When I last wrote, I was hurried out of the Internet Cafe and couldn't finish describing my exploits of the day. I also didn't get a chance to proofread or go over and make sure I didn't miss anything. One thing worth adding was the trip up Mt. Hiei on the day Koji, Kei, Dave and I went out to all of the shrines and temples on July 17th. We went up the mountain on a train at a 45-degree angle. There was an extra cable underneath the car to make sure that the train didn't slip and come crashing to the bottom. Near the top, it wasn't feasible engineering-wise to continue the tracks, so a cable/ropeway was built. From this vantage point, all of Kyoto could be seen as well as Japan's largest inland lake. This was a very historically significant mountain in which 100's of temples and shrines were previously located. The religious sect that resided there had an incredible number of troops of warrior-priests and monks that were one of the most powerful in the 1500's. Oda Nobunaga, one of Japan's most famous warlords actually wiped them out because of the potential threat they posed. That evening Koji, Kei, Dave, and I had my favorite barbecue style food that we had at the Asian Grill in Nagano, yakiniku. Unfortunately, that night on the subway ride home I lost my camera. I did my best to hold back my tears and move on. The next day was the last full day in the Kyoto area and there was a lot I didn't want to miss in "The Heart of Japan." Dave already saw some of the places I wanted to go to and he had to meet his friend from tea school, so this was a solo-adventure. One trait that I'm glad Koji acquired while he was studying at U of I was his fondness for American-style breakfast. Every time Dave and I had rice, pickles, and beef jerky for breakfast, hunger pangs came long before lunchtime. Koji successfully Americanized breakfast at his house, so low-glycemic foods made mornings during these days much more satiating. Well, the first stop was Nijo castle. This was my first visit to a castle, and the grounds were much larger than I envisioned. There is an extreme difference in feeling from seeing castles in pictures and actually being on castle grounds where ancient warlords had their daily walks in beautiful gardens, samurai warriors and ninja battled to the death, and armies proudly struggled to survive to the very end during sieges. My imagination of such things was enhanced tenfold being in the midst of it all. That was great inspiration for the rest of the day on my journey to these ancient places. Next, was the emperor's palace. These grounds were of even greater size and stature. Luckily, the surrounding acres were preserved, and no industrialization of any kind was aloud. When the emperor wanted to impress others with his status by showing off the sheer magnificence of his home, he meant business. It took several minutes to get from one end to the other even on bicycle. It was getting to be late afternoon and since most temples close access to tourists by 5:30 or so, I had to start picking up the pace. My next stop was Daitokuji temple, which was famous for it's many beautiful gardens and being where Oda Nobunaga's funeral was held. Although my stay there was short, upon leaving I still felt as if I submerged somewhat into the nature-rich and tranquil atmosphere. I sped on to Kinkakuji Temple: The Golden Pavilion of Kyoto. Originally, this was the site of a villa belonging to a nobleman. Then, in 1358, Ashikaga Yoshimitsu inherited the land, and in 1394 he built the pavilion, which was converted into a temple after his death. There is real gold plating all over this building. Since I've never seen this much gold in my life, I was taken aback much more than expected. Although I was impressed when I first saw the temple, when the sun broke through the clouds and reflected upon the pavilion, it's true glory was shown and I was awestruck. It seemed that the impact of this visually stunning sight would be hard to top indeed! I had under an hour left before the closing time of the last place I wanted to go that day, Ryoanji temple. This temple has one of the most well known rock gardens in Kyoto, or even Japan for that matter. It's surrounded by earthen walls on three sides and faces the Hojo building of the temple complex. Superficially, the garden itself seems quite simple. It's about 100 by 30 feet, and 15 rocks (not including the gravel, pebbles, and sand) of various sizes are arranged on white sand in five groups. The experience was very similar to recognizing shapes in clouds. The most popular explanation of this garden is that the rocks represent a mother tiger and her cubs, swimming in the river of the white sand toward a fearful dragon. I saw mountainous islands jutting out of the ocean with fierce waves crashing upon them. Closing time was upon me, so in my hasty tour of the grounds, nothing was particularly striking with the possible exception of the beautiful pond near the entrance. I made my way back to the gigantic shopping district where the Aspirin Internet Cafe was located and wrote the 3rd E-mail chronicle of the adventure. The next day was also a solo-adventure to Nara, the first official capital of Japan. I was on the hour train ride just before noon. Although the population is substantial, Nara had much more of a small town feel than Kyoto. Nara's Deer Park was only blocks from the train station, so I headed there right away. As I walked into the first field I noticed that the deer are entirely desensitized to human interaction, in that they made no move to escape or even move out of the way. I could go up and pet them and even have them eat right out of my hand. I felt like I possessed the animal empathy of a forest ranger. My sense of connection to nature was stronger than ever because of the belonging feeling being accepted into a group with these "wild" animals. As I moved on to the first temple I wanted to see I quickly realized that these deer are absolutely everywhere. I saw the famous five-story pagoda while one of the deer were just standing and looking with me as if he was my long-time buddy. Next, I headed to see the largest Buddha in the world, cast in solid bronze. This was also allegedly in the largest wooden building in the world. It was a few miles walk and there was just more and more deer walking around like they were people. Well, the deer weren't allowed in the temple. Just upon entry into the building, I immediately realized that the pictures I've seen do not do this statue justice. This was gigantic. A tour in English was already in session right nearby. The tour lady explained that only a few inches to a few feet at a time was cast, then the next casting upon that, and so on. The whole process of the statue creation and the building around it took nearly seven years. I'm amazed they did it at all with the technology they had over a millennium ago. This was the main attraction in Nara, and after a couple more hours wandering in Deer Park, I started to head back to Kyoto. Pleasant scenery and a beautiful sunset were my travel companions back home (Kyoto was indeed beginning to feel like home). I missed most of the scenery earlier since I was reading about Nara on the way there. The next day was going to be Himeji Castle and Osaka. Koji got on the Internet and discovered that the Keihan Railway Company (the subway train where I lost my camera) had their Lost & Found department at Osaka station. Hmmm. . . it's worth a shot. Oversleeping far past the intended 7am train ride to Himeji caused us to settle with just Osaka. One of Dave's sensei's in America has a nephew that lives in Osaka, Saira, who Dave already contacted. He gladly accepted the duty of showing us around a bit, albeit with time constraints of only a couple hours. As soon as we got off at Osaka station I headed straight for the Lost and Found and IT WAS A MIRACLE. Some passenger who lived in Kyoto traveled all the way to Osaka just to drop off my camera. WOO HOO! My eagerness to go to Osaka Castle was now even more fueled. Alright, not only were these castle grounds far larger than Kyoto's Nijo castle, the keep was over a hundred feet tall. The moat was a over a hundred feet across. Even after crossing that, there was an inner moat of equal stature. Boy do I have some cool pictures. We first ate and then headed to the museum right next to the castle. Inside were various artifacts from the Jomon period from a few millennia ago up to the 1900's. All of this made me more anxious to get in that keep. As soon as we went in you are directed to go to the very top. This view was great more so because you could imagine what you would have seen five hundred years ago than merely how high it was. As we descended through the floors, the history of this area of Japan and Osaka was depicted, with the focus on the warlords Oda Nobunaga, Toyotomi Hideyoshi, and Tokugawa Ieyasu. Saira had to go right after leaving the castle so we headed back to Kyoto. That night we were set to head to Tokyo by bus. We thanked Koji's family hundreds of times for their extremely good hospitality, left them thank you notes, and even left presents in our guest room for them to find after we left. We rushed off to the bus and by 10pm we were on our eight-hour ride to Tokyo (they just barely allowed us to bring our bikes on). As we started to ride away from Kyoto I was flooded with nostalgia while I lay my head against the window, pretty much saying goodbye to Kyoto. When I was a kid I would do the same thing on long driving trips each time we left a place that I was particularly fond of. I slept on and off for several hours because of the bumpy ride. A little over six hours after departure, we hit a rest stop and not only did I see the dawn of a lifetime, but Mt. Fuji was in view as well! I couldn't sleep at all the rest of the way to Tokyo, especially now that it was light out and is was a bumpy ride. Around 6am we arrived at Tokyo station, which was about the size of Grand Central Station. Upon arrival we had a few minor complications. While Dave was in Kyoto weeks earlier he bought a multitude of things that ended up comprising of 4 shopping bags and he had a large suitcase, all of which he left at Koji's. Well, now all that stuff was with us in Tokyo with just our bikes at 6am on Friday while we weren't due to leave Japan until Sunday morning from Narita airport that was about 80km away. I promptly laid my backpack on the ground nearby and started to get my much needed rest. Meanwhile, Dave kept seeking out help to store his very bulky and very NON-portable luggage. After him asking, searching, and coming back several times over more than a 3 hour struggle, a place willing to hold his stuff overnight was finally found. With a sizable engineering effort, his bike was made to transport all his things, while standing off the back and walking it naturally. With that anchor off our hands it was time to see a few of the sites. Impressions of Tokyo were not that great at all. People were less helpful or considerate than anywhere else we've been in the country. Streets and sidewalks were very overcrowded. Our first destination was the temple that had the gravesites of the 47 Ronin of the famous Japanese true story, where 47 Ronin committed suicide for the sake of their master's honor. This looked as if it was practically shoved into place with taller buildings crowding all around it. This really seemed to ruin the whole atmosphere that the other temples possessed. The next stop was Tokyo Tower. Did I mention that Tokyo streets are laid out like a plate of Spaghetti? I was told that even taxi drivers got lost here, so finding places wasn't the easiest task. This was nearly identical to the Eiffel Tower except for the larger size and the lack in aesthetic appeal as a result of the orange color. I went to the upper viewing deck of this baby, and all I could see for miles and miles to the West was buildings, buildings, and more buildings. This was just far too much crowding and population. I discovered that 25% of Japan's population was in the Tokyo area, and it sure did show. Our feeling notoriety dwindled as well, causing even less lasting affection for Tokyo. If anyone ever visits Japan, and you have the opportunity to not just go here, MAKE IT SO! I am so very glad that I decided to save this for last even though it wasn't "the best" in any way. When we were finished with the tower we started to head to an inexpensive inn that we found near Shinjuku. This was one of the skyscraper districts and was a bit cleaner than central Tokyo, but still had the overcrowding. The inn was probably the worst we went to yet. We had to call down on the intercom to ask them to turn on the water, and there was bubble wrap glued to the window as if they were trying to give it a smoked-glass effect. This place was cheesy as can be. Luckily, because of my exhaustion I was fast asleep minutes after laying down. There were only two more must see places we intended to go, The Shotokan and The Imperial Palace. We headed for The Shotokan first thing in the morning. This was the training dojo where Gichin Funakoshi founded and taught Shotokan Karate at Tokyo University. Dave has been in this martial art for several years and he was like a kid in a candy store. I didn't mind it at all. While heading off campus we saw an archery hall and field, called Kyudo (way of the bow) in Japanese. The girls in this sport were all too enthusiastic to try to explain everything they could. We weren't allowed to shoot though so we headed on to the Imperial Palace. The palace was surrounded by expanses of gravel that we weren't even allowed to ride our bikes on. After walking partway around the grounds, which were several square miles, it turns out that we aren't even allowed in the grounds. Well, I got a picture of the side of one of the buildings. This just added to the disappointment of the Tokyo experience. Well, to be extra, extra sure that we made the flight with no complications, we decided to take a train to the airport that night and wait it out till morning. Telling myself the advantage of staying up over night to help set my internal clock back to US time was what I had to help drive this decision. We got to the airport around 9pm and only one restaurant left was open. Little did we know that Narita International Airport, the biggest in Japan, practically closes down from 10pm-6am. I couldn't believe it. We parked ourselves in the waiting area, and only those with morning flights the next day were allowed to stay. After laying down a bit a very strange old man sat right across from Dave. He kept talking to what seemed to be an imaginary friend next to him. Over and over and over. The police and security guards went around to collect everyone's ID and ticket information, and this guy completely ignored their requests. Not until physically shaken did he even acknowledge the fact that the police were even standing there talking to him. It was a complicated project for them to extract the man's ID from his bag and check his ticket. All they did is apologize over and over while he called them names. Can't imagine that ever happening in New York!! After another hour or so of him not shutting up, we finally couldn't take it and I asked Dave to tell the security guard that he was afraid that the insane man will eat his foot. Meanwhile, I kept telling him not to speak more and more forcefully. Finally he stopped talking, but only for about a minute. The security guards actually called a meeting that lasted over ten minutes to discuss what to do. They refrained from doing anything and then brought the police into it. They decided that they need to call other police and have a meeting with them to discuss what to do. This all took all over an hour. The lack of decision-making by individuals was astonishing. Finally, they decided to escort him out, which took about 20 minutes and consisted entirely of polite requests and apologies to him. Jeez! Finally some rest. The last few moments in Japan I had a cheeseburger breakfast plate at Big Boy restaurant in the airport. I couldn't wait to get back home. By 11am we were on the plane home. The flight was on and off sleep and bad TV programming. We landed in Detroit nearly 12 hours later. Detroit was very strange indeed. Caucasians were everywhere! I couldn't believe how much everyone was sticking out! Signs were in English! People were *speaking* English! I could read everything! The intercom voice was speaking in English. Drinks were big, VERY BIG, Super-sized in fact! Bathrooms had toilet paper, lots of toilet paper! People drove on the right side of the road! Cars weren't only sub-compact and super subcompact! I didn't hit my head once! This was when I truly realized the intrinsic benefits of this adventure being more than just the experiences of the trip, but was a greater fondness for life altogether.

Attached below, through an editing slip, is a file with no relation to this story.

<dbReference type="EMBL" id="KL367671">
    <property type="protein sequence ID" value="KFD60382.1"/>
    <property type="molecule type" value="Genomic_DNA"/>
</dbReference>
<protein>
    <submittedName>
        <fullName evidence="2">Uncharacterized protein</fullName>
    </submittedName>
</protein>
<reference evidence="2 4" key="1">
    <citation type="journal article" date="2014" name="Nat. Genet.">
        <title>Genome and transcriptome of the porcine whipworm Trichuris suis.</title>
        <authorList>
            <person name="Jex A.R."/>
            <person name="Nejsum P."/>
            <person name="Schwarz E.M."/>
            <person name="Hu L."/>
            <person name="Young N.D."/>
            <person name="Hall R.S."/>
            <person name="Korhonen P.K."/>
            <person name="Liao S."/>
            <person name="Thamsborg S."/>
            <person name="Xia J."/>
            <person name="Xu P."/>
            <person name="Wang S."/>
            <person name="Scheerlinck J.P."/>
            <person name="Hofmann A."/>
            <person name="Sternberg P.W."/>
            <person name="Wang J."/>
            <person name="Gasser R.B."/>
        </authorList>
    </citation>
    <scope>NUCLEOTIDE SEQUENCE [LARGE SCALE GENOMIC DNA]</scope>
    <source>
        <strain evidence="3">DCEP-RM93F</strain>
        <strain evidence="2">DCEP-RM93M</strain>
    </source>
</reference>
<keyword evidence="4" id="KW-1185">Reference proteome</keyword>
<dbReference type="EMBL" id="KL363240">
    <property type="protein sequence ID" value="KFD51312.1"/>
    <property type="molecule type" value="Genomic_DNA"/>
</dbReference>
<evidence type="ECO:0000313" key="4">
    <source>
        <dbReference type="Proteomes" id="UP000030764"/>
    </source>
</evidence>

This was system shock alright.
PS. I took over 500 pictures on this trip and I will be done scanning and posting all the "good" ones on the web soon. I'll e-mail everyone as soon as this is complete. Thanks for reading!!